1 Corinthians 13 Love for Bio Parents

I’m not the kind of person to gravitate towards a women’s Bible study, but I’ve somehow found myself in one and signed up for the next.  It’s not that I don’t see the value in it, but I do have a hard time not dissecting every line of whatever Beth Moore book is being studied.  We’re going through a book by Priscilla Shirer, and in the margins of my workbook you’ll find the occasional “gah!” and “really??” scribbled throughout.  I tend to over-analysis and tear apart whatever I’m reading, and I approach Bible studies based on popular books with the presupposition that it’ll be 200 pages of the most basic truths about Christianity or 200 pages of questionable hermeneutics.

 

A couple years ago, I gave a lesson on symbolism in Eudora Welty’s short story “A Visit of Charity.”  We discussed how the use of the color white represented the sterile and cold environment of the nursing home and the comparison of the elderly ladies to animals showed how they were being dehumanized.  We turned that piece inside out examining all the details and deeper meanings.  When the class period was almost over, a student raised his hand and asked, “Is this what you do with everything you read?  That must be exhausting.”

 

Unfortunately, I am cursed with not being able to “just read” a book.  I suppose my greatest goal as a teacher, and in my own life, is to cultivate thinking people, so going back to women’s Bible study… I have low expectations.  I’m not at all implying that women aren’t thinking about what they’re reading, but I do think we could be a little more critical.  I struggled with the homework last week and struggled with not challenging it and simply taking it for what it was, but I did come across something I liked.  It was a chart Priscilla Shirer had you fill in about 1 Corinthians 13.  It was a simple T chart contrasting what love is and what love isn’t.  And it got me thinking.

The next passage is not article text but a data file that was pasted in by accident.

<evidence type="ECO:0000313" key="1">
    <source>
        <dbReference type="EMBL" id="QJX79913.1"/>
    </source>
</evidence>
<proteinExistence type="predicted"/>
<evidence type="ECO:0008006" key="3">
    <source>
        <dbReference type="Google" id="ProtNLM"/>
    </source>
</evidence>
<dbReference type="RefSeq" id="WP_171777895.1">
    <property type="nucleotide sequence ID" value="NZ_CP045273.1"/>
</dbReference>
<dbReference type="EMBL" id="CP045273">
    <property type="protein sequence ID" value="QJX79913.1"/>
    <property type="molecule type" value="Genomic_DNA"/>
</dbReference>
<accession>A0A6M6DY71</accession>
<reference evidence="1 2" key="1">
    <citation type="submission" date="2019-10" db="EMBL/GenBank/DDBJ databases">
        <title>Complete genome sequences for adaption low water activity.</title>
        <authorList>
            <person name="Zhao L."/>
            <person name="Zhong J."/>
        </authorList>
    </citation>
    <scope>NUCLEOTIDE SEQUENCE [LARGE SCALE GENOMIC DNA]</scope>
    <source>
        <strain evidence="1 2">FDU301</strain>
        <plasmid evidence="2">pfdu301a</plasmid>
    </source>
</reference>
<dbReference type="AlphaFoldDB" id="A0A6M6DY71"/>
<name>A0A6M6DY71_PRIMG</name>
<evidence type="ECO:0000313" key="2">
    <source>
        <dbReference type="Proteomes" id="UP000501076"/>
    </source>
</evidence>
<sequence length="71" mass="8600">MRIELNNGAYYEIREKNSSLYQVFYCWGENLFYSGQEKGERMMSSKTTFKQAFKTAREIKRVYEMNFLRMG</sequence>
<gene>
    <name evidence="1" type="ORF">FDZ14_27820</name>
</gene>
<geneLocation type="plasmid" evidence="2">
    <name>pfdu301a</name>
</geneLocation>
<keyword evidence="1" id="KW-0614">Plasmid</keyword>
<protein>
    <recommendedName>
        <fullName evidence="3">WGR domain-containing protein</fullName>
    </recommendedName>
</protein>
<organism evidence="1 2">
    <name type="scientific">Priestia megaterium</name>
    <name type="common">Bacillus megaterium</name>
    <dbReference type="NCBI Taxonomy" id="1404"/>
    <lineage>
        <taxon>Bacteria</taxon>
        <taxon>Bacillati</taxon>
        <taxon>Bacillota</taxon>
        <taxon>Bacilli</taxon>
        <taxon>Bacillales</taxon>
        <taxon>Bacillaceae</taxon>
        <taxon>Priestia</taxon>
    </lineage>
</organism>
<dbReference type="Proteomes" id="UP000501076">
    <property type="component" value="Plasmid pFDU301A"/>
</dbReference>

This is the love chapter.  It’s read at weddings when two people want to commit to working towards each other’s best interests.  When I read 1 Corinthians 13, I probably do think of my husband the most as I read, followed by my children.  But the thought crossed my mind as I was filling in that chart, I should aim this passage at bio parents and see if I’m actually acting lovingly and thinking of them with love.

love.jpg

It’s easy to sacrifice for a child or spouse, but it’s a little more challenging to really love a person who has hurt or neglected the child in your care and might not be working to redeem herself/himself.  I had to ask myself, “Am I patient with bio mom?  Am I hopeful that she can turn things around, and am I willing to love through some messiness while she works her case plan?”

 

Do I have a list of wrongs she’s committed that I won’t let go of?  Am I dishonoring them in anything I do or say?  And one of the big ones, am I self-seeking?  Do I want my own way in this situation?

 

I realized I have some things to work on when it comes to how I view bio parents, and that simple chart laid it out in a very obvious way.  This week I plan on praying over the parts of 1 Corinthians 13 that are hard for me to do and working on retraining my thoughts.

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  One thought on “1 Corinthians 13 Love for Bio Parents

  1. October 21, 2017 at 12:06 pm

    Love is not keeping records of wrongs… I found this tough at the start of my relationship with my husband and it’s often advice I give to people in new relationships. We all make mistakes, we are human… love doesn’t keep tabs 🙂

    • October 21, 2017 at 12:27 pm

      That’s great advice for new couples!

  2. tereasam
    October 28, 2017 at 5:32 pm

    This is such important advice. Thanks for writing it!

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